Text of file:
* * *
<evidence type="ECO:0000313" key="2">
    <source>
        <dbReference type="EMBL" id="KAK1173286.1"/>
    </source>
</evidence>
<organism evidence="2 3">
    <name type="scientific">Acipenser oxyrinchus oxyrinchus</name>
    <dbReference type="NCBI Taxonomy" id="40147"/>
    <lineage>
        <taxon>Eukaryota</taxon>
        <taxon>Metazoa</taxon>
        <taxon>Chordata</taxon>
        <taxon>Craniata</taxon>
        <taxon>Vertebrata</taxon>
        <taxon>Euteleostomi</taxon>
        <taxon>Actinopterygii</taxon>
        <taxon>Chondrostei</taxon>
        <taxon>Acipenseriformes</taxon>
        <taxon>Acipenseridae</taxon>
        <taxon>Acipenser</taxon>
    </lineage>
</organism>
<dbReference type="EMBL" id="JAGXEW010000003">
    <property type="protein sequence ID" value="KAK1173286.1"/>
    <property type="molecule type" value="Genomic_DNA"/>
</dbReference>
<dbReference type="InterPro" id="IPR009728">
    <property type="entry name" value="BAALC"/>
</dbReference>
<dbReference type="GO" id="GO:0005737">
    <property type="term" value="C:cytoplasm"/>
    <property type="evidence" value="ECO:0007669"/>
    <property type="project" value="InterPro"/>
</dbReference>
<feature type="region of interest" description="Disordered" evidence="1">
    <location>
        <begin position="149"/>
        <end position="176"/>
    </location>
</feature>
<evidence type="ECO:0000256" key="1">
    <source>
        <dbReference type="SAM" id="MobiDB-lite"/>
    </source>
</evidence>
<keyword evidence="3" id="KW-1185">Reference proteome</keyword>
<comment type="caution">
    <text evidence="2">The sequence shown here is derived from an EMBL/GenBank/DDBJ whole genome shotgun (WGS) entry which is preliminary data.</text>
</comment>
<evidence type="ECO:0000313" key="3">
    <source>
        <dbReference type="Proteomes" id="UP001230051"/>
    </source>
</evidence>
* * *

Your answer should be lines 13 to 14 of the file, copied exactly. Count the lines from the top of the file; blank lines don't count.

        <taxon>Craniata</taxon>
        <taxon>Vertebrata</taxon>